The Channel is Evolving...What Do Vendors Need to Know?
The channel can't make money selling hardware, software or maintenance--so how will they survive?
Every October for the past eight years I look at market and technology trends to help plan the agenda for the UC Summit that is held the following April in La Jolla, CA. The event is attended by senior executives from big name resellers like Arrow S3, Black Box, CDW, Dell, ePlus, Meridian IT, NACR, Presidio, SPS, West IP, and Yorktel. And "not so big" (but important) partners also attend, including AGC Networks, Choice Telecommunications, Enabling Technologies, House of Lync, Network Solutions Provider, NuvoSys, One Source Networks, Voice & Data Networks, and The VIA Group
The primary objective of the Summit is to help educate the channel and consultants on industry trends and best practices so that they can better plan and manage their businesses. The UC Summit is the first place most of the attendees initially heard in-depth presentations on emerging trends like cloud, social business, WebRTC, and analytics. It's also the first place where they heard about the need to change their business model from an upfront sales income model to a reoccurring revenue model.
Another objective of the UC Summit is to help vendors recruit new channel partners. As I prepare for next year's UC Summit, I realize that many of the vendor sponsors--Avaya, Cisco, HP, Microsoft, Mitel, NEC, ShoreTel and Unify--need to be prepared to explain to the audience about how resellers can make a profit selling and supporting their products.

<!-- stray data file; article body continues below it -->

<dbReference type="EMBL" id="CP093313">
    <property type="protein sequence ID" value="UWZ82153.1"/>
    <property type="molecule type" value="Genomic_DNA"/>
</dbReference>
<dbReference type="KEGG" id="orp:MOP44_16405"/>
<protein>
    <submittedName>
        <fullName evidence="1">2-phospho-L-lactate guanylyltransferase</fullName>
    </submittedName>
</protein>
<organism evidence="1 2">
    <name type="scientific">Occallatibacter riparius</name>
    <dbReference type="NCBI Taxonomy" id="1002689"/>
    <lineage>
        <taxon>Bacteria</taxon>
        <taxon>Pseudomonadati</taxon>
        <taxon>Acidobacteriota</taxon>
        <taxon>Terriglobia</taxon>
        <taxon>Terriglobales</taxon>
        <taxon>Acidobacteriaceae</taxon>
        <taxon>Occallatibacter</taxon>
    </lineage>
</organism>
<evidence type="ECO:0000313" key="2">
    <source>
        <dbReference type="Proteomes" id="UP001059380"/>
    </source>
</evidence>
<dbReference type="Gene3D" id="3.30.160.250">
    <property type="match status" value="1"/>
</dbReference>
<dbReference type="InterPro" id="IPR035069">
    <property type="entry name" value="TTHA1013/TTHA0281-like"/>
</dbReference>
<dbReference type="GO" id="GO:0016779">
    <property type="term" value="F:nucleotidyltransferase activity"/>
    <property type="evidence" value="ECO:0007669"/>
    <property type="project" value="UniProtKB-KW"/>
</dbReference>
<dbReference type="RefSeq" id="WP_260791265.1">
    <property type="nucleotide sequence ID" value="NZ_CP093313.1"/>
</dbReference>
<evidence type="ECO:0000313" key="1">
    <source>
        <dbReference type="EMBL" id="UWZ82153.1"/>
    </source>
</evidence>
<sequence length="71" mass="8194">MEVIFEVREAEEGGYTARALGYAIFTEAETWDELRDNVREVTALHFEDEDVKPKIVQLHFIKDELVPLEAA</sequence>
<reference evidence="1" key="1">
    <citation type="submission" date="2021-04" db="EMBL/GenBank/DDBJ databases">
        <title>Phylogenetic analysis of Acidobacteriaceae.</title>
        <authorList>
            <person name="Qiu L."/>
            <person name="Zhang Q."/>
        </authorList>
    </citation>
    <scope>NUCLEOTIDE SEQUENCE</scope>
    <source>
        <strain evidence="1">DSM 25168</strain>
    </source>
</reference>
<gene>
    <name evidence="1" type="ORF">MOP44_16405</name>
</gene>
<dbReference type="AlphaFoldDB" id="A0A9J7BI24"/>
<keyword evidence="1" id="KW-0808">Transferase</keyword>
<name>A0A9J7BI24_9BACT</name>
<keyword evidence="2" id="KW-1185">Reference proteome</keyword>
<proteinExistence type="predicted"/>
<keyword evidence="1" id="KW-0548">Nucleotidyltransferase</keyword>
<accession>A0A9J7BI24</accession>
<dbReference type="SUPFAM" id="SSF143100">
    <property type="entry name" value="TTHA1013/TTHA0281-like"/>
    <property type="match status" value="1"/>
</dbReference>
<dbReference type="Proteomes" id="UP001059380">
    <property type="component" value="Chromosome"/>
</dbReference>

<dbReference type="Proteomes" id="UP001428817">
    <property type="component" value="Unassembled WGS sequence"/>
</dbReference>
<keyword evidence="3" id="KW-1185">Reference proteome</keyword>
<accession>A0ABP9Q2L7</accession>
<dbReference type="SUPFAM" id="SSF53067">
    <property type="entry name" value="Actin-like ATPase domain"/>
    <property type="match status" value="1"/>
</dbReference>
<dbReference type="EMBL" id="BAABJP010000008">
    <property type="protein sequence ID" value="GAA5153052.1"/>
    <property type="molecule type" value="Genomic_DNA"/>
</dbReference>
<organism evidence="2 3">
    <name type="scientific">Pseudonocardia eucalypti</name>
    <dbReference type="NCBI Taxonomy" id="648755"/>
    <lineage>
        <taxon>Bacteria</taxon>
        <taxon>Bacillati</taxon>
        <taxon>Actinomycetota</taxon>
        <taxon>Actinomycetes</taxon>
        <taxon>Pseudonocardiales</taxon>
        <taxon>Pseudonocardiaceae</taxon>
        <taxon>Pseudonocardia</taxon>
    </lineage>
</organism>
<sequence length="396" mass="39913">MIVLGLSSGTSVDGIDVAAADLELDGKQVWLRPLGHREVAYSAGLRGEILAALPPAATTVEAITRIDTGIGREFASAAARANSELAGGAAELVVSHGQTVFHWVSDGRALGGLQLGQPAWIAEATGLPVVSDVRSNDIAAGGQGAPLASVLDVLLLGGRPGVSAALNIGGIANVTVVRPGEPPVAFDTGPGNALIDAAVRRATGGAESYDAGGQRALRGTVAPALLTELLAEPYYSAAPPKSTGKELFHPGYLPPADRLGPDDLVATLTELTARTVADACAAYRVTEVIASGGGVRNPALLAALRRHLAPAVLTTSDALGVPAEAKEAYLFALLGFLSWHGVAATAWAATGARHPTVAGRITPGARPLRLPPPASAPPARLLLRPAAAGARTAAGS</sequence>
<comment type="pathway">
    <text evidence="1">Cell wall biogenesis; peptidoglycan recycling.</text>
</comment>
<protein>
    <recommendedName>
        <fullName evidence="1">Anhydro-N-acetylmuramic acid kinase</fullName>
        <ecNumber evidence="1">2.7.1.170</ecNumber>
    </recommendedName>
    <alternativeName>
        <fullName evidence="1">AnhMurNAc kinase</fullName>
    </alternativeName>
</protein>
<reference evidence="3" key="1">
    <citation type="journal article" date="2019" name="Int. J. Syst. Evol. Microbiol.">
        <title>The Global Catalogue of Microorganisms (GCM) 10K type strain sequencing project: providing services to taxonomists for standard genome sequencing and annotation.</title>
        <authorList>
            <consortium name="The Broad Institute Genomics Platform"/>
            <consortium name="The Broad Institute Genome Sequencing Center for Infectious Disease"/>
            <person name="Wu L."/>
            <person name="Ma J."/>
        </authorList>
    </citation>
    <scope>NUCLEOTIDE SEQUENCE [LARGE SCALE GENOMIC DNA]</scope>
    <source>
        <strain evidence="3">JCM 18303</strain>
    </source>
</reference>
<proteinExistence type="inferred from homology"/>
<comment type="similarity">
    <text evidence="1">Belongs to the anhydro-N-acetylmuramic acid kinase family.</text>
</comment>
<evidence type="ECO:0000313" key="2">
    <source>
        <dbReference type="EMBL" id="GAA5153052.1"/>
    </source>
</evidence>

The channel's revenue model has changed a great deal over the years. Twenty years ago, the channel made most of its profits by selling hardware systems. Ten years ago that shifted to a combination of hardware and software revenue and the addition of professional services and maintenance income.
Over the past few years, the channel has seen its opportunity to make money on hardware, software and maintenance virtually disappear. As an example, channel partners make no money selling Microsoft Lync software, and Avaya has nearly eliminated channel partners' opportunity to make money on maintenance. Many vendors have changed their financial models, forcing their channel partners to change theirs.
The leading resellers are thinking ahead and understand where they need to go. Many of these channel partners are sitting on large installed bases of legacy products and are looking for ways to migrate their customers to new platforms. Most are looking at the cloud, and some are offering their installed base cloud solutions that they resell or white-label.
Obviously most resellers have looked at Lync's potential. A few have started converting their installed base to Lync, and some major players like HP and Dell are fully committed to the Lync platform. However, most of the resellers mentioned above have very small Lync practices, and still are "testing the waters" so that they don't miss an opportunity to make money with Lync, while not fully committing in case they cannot. Most have found that they can generate some income around Lync in the way of professional services and associated hardware like phones, headsets, gateways and SBCs, but not on Microsoft products themselves.
This situation may create an opportunity for Microsoft competitors. There is also an opportunity for system integrators (SIs) that make their money on providing services, rather than reselling products. However, they would have to win the customer away from the reseller that sold them their current system and continues to provide ongoing support.
The leading channel partners understand why vendors need to change their financial model, and they know how they would like to make money going forward. According to the resellers I've spoken with, the ideal revenue breakout would be:
• Professional Services 25%
• Managed Services 25%
• Applications/Software 25%
• Associated Hardware 20%
• Maintenance 5%
Vendors need to work with channel partners to help them meet their new financial model objectives, and there is much work to be done.
Our industry is going through some major changes. Please share your thoughts with me, I would love to hear from you.